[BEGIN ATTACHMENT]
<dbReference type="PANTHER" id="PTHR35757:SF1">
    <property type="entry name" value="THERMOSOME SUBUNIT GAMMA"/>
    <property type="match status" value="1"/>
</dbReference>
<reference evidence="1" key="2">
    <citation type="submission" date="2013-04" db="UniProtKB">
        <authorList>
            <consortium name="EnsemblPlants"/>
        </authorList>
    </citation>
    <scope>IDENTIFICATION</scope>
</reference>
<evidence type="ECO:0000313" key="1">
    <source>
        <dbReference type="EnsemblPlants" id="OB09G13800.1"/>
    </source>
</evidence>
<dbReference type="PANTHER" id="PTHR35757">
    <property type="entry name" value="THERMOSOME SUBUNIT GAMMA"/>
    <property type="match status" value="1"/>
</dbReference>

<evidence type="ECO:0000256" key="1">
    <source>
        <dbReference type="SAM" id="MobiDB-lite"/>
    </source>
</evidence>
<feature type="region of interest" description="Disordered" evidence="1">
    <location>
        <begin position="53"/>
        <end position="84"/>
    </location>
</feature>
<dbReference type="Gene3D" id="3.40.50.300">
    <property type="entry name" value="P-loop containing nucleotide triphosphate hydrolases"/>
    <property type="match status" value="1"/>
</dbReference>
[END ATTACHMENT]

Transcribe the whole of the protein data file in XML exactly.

<dbReference type="PANTHER" id="PTHR35757:SF1">
    <property type="entry name" value="THERMOSOME SUBUNIT GAMMA"/>
    <property type="match status" value="1"/>
</dbReference>
<reference evidence="1" key="2">
    <citation type="submission" date="2013-04" db="UniProtKB">
        <authorList>
            <consortium name="EnsemblPlants"/>
        </authorList>
    </citation>
    <scope>IDENTIFICATION</scope>
</reference>
<evidence type="ECO:0000313" key="1">
    <source>
        <dbReference type="EnsemblPlants" id="OB09G13800.1"/>
    </source>
</evidence>
<dbReference type="PANTHER" id="PTHR35757">
    <property type="entry name" value="THERMOSOME SUBUNIT GAMMA"/>
    <property type="match status" value="1"/>
</dbReference>

<evidence type="ECO:0000256" key="1">
    <source>
        <dbReference type="SAM" id="MobiDB-lite"/>
    </source>
</evidence>
<feature type="region of interest" description="Disordered" evidence="1">
    <location>
        <begin position="53"/>
        <end position="84"/>
    </location>
</feature>
<dbReference type="Gene3D" id="3.40.50.300">
    <property type="entry name" value="P-loop containing nucleotide triphosphate hydrolases"/>
    <property type="match status" value="1"/>
</dbReference>